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Dr. Muneeb Ali
Dr. Muneeb Ali, Intensivist
Category: Medical
Satisfied Customers: 2748
Experience:  MBBS, MD, MCCM.Currently working in Critical Care Medicine with 10 year experience in Medicine
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What causes anal sphincter cramps Im 58 I have had then

Resolved Question:

What causes anal sphincter cramps?
I'm 58 I have had then off and on since my late 20's.
Usually at night. They can be painfull. Massage and or warm water provide relief.
Submitted: 6 years ago.
Category: Medical
Expert:  Dr. Muneeb Ali replied 6 years ago.
Sorry to hear about your problem,

Can you tell me do you have any bleeding from the anus?
Any growths aorund it?
Any history of hemorrhoids?
Any medical conditions?
How often do the cramps occur?
Customer: replied 6 years ago.

I have had bouts of hemroids since my late 20s.

Yes I have had bleeding in the past as well.

I have had a colonoscopy recently. All is well.

I also had a section of coln removed 2 years ago due to diverticular disease.

However, The cramps have come and gone since my lat 20s most usually at night.

Expert:  Dr. Muneeb Ali replied 6 years ago.
Thanks for the additional information,

i would mention hemorrhoids as a cause for your cramps as they are one of the commonest causes for this sort of phenomenon. However since you say that this problem predates the hemorrghoids then i would consider other possiblities as well. one of these possiblities is Proctalgia Fugax.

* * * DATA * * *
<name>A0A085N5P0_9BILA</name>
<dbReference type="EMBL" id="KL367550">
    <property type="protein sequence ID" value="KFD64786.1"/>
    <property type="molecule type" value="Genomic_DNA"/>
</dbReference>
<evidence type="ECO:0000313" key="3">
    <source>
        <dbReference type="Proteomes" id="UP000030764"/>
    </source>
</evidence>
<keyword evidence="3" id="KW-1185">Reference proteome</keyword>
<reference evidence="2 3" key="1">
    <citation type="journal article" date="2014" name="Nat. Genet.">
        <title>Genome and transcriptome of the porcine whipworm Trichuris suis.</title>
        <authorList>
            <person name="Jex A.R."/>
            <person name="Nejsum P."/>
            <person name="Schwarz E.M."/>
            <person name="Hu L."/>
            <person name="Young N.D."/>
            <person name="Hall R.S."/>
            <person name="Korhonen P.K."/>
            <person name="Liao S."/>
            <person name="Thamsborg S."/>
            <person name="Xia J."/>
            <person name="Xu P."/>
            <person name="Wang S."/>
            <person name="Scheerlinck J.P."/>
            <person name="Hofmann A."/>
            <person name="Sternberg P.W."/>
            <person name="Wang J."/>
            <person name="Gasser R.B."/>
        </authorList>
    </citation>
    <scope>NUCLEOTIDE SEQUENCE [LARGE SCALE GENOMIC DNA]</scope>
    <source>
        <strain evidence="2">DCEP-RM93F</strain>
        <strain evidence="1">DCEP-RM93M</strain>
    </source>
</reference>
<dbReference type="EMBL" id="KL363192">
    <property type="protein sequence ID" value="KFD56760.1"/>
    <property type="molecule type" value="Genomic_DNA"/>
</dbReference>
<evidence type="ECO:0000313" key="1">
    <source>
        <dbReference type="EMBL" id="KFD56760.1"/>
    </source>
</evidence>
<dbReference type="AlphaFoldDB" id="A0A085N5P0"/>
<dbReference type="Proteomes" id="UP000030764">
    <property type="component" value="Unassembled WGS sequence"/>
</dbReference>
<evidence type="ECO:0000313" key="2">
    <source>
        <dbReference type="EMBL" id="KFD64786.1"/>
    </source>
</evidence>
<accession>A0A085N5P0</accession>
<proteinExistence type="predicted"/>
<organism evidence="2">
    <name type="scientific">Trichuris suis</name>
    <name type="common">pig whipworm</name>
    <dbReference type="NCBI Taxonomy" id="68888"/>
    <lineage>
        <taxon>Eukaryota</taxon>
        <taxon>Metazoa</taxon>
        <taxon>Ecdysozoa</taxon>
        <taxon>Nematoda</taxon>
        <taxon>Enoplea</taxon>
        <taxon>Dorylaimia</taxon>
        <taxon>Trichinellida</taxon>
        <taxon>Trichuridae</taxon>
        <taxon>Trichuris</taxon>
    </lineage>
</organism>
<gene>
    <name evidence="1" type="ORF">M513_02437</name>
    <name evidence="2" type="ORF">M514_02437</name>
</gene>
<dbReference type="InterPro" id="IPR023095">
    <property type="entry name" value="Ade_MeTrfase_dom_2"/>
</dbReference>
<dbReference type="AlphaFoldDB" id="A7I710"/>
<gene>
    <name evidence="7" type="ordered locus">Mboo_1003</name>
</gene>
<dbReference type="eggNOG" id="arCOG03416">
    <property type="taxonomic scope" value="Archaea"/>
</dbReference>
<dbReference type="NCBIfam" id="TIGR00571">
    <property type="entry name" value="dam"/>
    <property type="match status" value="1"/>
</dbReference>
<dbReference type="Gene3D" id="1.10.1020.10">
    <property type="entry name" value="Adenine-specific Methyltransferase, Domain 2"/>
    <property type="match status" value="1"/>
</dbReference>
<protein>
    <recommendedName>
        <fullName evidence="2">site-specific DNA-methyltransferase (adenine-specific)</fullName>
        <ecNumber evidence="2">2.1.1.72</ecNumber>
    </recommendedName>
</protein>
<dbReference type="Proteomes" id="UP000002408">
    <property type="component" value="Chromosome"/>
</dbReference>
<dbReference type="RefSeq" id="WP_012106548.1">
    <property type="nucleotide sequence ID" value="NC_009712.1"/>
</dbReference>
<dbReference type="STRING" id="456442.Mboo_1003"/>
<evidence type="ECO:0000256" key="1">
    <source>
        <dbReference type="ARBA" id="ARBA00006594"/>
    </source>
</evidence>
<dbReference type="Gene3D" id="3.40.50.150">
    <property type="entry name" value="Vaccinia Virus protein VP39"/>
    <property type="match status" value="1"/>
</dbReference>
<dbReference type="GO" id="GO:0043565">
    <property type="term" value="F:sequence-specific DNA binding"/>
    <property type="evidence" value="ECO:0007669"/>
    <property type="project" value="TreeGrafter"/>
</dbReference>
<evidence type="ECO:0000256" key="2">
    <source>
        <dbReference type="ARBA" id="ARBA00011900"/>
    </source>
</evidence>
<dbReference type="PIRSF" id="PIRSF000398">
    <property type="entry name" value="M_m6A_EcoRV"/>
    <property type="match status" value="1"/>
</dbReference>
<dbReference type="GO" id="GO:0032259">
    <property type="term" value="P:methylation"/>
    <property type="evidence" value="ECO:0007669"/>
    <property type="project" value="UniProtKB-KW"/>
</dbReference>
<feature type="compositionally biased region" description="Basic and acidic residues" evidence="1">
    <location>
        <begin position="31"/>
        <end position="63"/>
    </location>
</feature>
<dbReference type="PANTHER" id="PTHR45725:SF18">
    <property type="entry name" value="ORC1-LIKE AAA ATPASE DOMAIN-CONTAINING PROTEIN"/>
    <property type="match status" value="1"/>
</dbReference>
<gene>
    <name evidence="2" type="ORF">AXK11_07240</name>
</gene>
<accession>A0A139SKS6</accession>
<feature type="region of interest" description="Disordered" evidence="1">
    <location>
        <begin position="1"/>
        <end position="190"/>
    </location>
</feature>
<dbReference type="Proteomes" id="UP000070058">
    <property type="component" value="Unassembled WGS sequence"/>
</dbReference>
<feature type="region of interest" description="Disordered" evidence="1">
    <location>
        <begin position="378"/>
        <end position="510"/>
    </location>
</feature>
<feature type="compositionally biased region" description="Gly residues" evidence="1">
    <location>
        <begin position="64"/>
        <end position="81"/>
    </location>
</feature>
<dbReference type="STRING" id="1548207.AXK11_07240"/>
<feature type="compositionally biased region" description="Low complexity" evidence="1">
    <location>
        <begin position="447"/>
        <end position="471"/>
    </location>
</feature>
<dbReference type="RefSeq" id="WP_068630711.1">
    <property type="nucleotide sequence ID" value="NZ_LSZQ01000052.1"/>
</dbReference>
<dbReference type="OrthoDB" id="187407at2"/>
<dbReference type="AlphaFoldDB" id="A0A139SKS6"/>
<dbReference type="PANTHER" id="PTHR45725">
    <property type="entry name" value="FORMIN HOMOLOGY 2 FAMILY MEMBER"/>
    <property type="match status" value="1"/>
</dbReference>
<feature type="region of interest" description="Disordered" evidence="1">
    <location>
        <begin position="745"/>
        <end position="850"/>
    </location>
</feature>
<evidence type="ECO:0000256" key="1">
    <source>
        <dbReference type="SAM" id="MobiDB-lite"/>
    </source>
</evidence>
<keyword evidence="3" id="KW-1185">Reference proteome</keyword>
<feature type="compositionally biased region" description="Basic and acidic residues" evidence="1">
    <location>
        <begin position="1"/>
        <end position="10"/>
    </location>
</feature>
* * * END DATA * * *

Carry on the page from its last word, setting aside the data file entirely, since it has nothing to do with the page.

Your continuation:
Proctalgia fugax is defined as sudden, severe pain in the anorectal region lasting several seconds or minutes, and then disappearing completely. The etiology is not well defined.

Attacks are infrequent, occurring less than five times per year in about one-half of patients Patients are asymptomatic between episodes . The discomfort can occur during the day or night, although it is not typically associated with bowel movements.

There is no known cause for proctalgia fugax, but it is thought to be related to a muscle spasm of the rectum. There is also no known cure.

There are remedies which range from warm baths (if the pain lasts long enough to draw a bath), relaxation techniques, and gentle massage of the anus. It has been suggested that salbutamol may shorten the duration of attacks, although its effectiveness in this capacity remains unproven.


Sedatives and antispasmodic drugs have been used to obtain pain relief.

After the onset of an episode, the most comforting measure to combat the pain is often to attempt defaecation for as long as the pain lasts, even if defaecation will not occur.

This is most likely possiblity if we discount the possiblity of hemorrhoids. I hope this answers your question

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